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Supreme Court of Vermont.

STATE of Vermont v. Peggy L. SHORES


Decided: October 13, 2017



In the above-entitled cause, the Clerk will enter:

¶ 1. Defendant appeals the trial court's September 19, 2017 decision to deny home detention under 13 V.S.A. § 7554b. We affirm.

¶ 2. Defendant is charged with second-degree murder in violation of 13 V.S.A. § 2301. Defendant was arraigned on February 23, 2017 and, on the same date, the State filed a motion to hold defendant without bail. Defendant was held without bail at the arraignment, pending a weight-of-the-evidence hearing. The trial court held that hearing on March 29, 2017. The court issued a written decision on March 31, 2017, holding defendant without bail after finding that the evidence of guilt was great pursuant to 13 V.S.A. § 7553 and that the factors under § 7554 weighed heavily against defendant's release. Defendant appealed the decision to this Court, where it was affirmed on May 4, 2017. State v. Shores, 2017 VT 37, ––– Vt. ––––, 168 A.3d 471 (mem.). On May 10, 2017, defendant filed for home detention under § 7554b and listed a home in Wells, Vermont as the prospective residence. The trial court held a hearing on June 6, 2017, during which testimony was taken from the decedent's sisters, the decedent's brother, defendant's son's girlfriend, and the Department of Corrections (DOC). The trial judge issued its ruling on July 24, 2017 (first home-detention denial) denying home detention. This ruling was not appealed.

¶ 3. On July 25, 2017, defendant filed a second motion for home detention, listing her home in Mount Tabor, Vermont, where the alleged murder took place, as her proposed site for home detention. On August 31, 2017, the trial court held a hearing on defendant's motion. During said hearing, the parties stipulated that the court could consider the testimony collected at the June 6th hearing, produced through transcripts. Additionally, defendant presented testimony from the decedent's sister, defendant's son's girlfriend, and the DOC. The trial court also accepted a stipulated-to proffer by a Vermont State Police trooper. Relying on all of the above, the trial court issued a written decision and order on September 19, 2017 denying defendant's second request for home detention.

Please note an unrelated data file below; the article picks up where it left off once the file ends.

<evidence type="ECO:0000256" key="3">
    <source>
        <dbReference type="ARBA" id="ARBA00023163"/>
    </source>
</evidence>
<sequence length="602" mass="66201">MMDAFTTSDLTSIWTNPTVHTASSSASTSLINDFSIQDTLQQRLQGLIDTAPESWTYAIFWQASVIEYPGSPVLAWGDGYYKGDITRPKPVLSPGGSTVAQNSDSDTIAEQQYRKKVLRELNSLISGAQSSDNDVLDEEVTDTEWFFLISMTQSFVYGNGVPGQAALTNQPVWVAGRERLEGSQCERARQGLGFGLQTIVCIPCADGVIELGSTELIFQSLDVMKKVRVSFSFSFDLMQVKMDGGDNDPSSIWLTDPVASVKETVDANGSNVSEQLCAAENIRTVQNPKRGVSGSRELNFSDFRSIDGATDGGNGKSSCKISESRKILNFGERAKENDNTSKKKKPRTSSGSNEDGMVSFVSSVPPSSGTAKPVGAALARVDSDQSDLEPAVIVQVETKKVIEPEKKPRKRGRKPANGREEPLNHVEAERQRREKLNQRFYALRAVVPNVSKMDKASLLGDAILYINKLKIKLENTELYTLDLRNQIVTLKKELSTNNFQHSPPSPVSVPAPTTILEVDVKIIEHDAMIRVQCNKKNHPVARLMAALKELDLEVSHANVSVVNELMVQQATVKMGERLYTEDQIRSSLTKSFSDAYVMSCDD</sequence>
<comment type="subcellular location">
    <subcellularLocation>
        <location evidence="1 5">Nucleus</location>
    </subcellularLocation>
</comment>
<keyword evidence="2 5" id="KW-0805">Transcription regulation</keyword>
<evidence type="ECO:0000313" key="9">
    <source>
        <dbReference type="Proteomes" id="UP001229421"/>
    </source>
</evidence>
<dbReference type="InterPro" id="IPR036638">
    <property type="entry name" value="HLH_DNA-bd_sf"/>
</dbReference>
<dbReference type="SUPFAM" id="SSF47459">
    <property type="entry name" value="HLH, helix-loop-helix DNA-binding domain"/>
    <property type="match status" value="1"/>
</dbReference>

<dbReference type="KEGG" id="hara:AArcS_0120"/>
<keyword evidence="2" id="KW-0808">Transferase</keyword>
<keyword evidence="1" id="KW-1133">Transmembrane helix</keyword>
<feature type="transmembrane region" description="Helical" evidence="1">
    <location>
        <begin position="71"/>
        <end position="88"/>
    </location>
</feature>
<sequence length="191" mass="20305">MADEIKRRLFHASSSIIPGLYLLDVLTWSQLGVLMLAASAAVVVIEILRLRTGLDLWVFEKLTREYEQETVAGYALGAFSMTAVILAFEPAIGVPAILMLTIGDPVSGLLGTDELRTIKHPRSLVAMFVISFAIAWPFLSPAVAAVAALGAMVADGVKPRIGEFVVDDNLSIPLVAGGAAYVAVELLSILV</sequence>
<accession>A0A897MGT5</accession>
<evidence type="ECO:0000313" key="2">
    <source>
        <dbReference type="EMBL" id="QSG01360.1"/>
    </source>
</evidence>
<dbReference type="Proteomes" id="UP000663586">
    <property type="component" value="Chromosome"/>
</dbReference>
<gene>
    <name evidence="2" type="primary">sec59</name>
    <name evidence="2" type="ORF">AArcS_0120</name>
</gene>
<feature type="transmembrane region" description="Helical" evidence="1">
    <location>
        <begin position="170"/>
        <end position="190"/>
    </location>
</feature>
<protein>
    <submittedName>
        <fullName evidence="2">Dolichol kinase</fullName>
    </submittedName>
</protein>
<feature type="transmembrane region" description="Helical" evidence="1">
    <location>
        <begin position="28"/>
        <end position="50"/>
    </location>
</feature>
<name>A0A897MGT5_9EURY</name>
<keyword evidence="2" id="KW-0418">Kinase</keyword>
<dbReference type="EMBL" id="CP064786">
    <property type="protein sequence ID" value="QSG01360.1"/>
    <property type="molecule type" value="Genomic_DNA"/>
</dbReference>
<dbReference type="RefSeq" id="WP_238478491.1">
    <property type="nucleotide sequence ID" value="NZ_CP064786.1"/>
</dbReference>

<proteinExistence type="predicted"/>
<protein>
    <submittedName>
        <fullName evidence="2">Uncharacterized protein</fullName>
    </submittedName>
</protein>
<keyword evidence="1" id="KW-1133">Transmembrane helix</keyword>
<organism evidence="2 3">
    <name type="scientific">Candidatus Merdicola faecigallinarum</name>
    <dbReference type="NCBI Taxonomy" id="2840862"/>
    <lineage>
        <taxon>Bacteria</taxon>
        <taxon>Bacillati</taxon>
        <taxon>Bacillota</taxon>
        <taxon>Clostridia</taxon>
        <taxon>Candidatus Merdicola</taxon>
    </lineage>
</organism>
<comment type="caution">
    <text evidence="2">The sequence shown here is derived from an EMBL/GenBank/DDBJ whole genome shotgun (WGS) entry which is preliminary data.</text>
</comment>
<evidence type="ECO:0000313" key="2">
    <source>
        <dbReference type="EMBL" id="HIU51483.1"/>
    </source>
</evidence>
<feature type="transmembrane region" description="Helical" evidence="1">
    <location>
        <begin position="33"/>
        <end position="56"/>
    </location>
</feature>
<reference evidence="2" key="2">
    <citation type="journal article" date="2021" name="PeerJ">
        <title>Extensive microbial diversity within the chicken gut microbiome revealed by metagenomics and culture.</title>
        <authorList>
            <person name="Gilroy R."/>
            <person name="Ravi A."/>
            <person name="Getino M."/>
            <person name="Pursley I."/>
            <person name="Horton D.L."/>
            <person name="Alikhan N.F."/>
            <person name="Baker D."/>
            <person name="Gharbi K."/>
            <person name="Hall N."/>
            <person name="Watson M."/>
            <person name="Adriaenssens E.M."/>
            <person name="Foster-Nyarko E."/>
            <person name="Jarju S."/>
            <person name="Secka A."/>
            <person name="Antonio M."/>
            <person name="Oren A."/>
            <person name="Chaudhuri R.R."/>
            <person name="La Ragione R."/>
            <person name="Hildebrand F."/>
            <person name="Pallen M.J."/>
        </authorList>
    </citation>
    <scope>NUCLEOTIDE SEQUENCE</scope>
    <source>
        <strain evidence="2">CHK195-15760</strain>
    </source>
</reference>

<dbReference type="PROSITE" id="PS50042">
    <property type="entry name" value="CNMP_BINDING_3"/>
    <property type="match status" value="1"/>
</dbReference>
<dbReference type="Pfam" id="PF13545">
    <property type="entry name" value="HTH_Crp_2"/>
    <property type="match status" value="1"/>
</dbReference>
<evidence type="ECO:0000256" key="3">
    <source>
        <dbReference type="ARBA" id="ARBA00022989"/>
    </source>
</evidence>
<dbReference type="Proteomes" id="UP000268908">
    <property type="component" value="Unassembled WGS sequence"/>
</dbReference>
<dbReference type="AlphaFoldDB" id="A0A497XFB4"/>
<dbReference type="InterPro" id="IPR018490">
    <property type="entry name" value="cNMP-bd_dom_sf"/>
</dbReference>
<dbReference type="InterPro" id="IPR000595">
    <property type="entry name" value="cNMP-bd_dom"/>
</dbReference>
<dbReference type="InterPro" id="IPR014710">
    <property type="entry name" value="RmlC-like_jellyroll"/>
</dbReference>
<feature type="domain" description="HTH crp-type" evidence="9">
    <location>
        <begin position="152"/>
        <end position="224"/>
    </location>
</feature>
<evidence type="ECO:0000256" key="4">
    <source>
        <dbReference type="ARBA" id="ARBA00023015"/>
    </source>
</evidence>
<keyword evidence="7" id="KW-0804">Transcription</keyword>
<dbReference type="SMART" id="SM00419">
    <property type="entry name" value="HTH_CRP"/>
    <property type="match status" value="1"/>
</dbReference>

¶ 4. As required by the Home Detention statute, 13 V.S.A. § 7554b(b), the trial court considered three factors when denying defendant's motion:

(1) the nature of the offense with which the defendant is charged;  (2) the defendant's prior convictions, history of violence, medical and mental health needs, history of supervision, and risk of flight;  and (3) any risk or undue burden to other persons who reside at the proposed residence or risk to third parties or to public safety that may result from such placement.

The trial court relied heavily on the July 24th ruling, which denied defendant's first motion for home detention.

¶ 5. The trial court concluded that the first factor, the nature of the offense, favored denying the motion. The trial court agreed with the same reasoning in the first home-detention denial—after considering evidence that suggested defendant shot her husband while standing above him on the stairs in addition to the lack of evidence suggesting a physical confrontation, a killing in the heat of passion, self-defense, or an accident—the nature and circumstances of the crime weighed heavily against defendant. Further, it noted that “[s]ince the nature and circumstances of the crime have not changed [since the first home-detention denial], the Court continues to conclude that the analysis under factor one favors denying the motion.”

¶ 6. The court also found that the second factor favored denying the motion. Again, the trial court relied heavily on the first home-detention denial. Citing defendant's 1996 conviction for assault, the court found that defendant had a history of violence that could not be “passed off as youthful indiscretions.” Instead, the court found that a conviction resulting from an assault on two people—a law enforcement officer and another—“reduce[d] the Court's confidence that the public can be protected from further violence from defendant.” While the court conceded that the other aspects of the second element, including defendant's medical and mental health needs, history of supervision, and risk of flight, weighed in the favor of granting home detention, it concluded that “these ‘positive’ factors [were] outweighed by her history of convictions and violence such that, overall, factor two favors denying the motion.”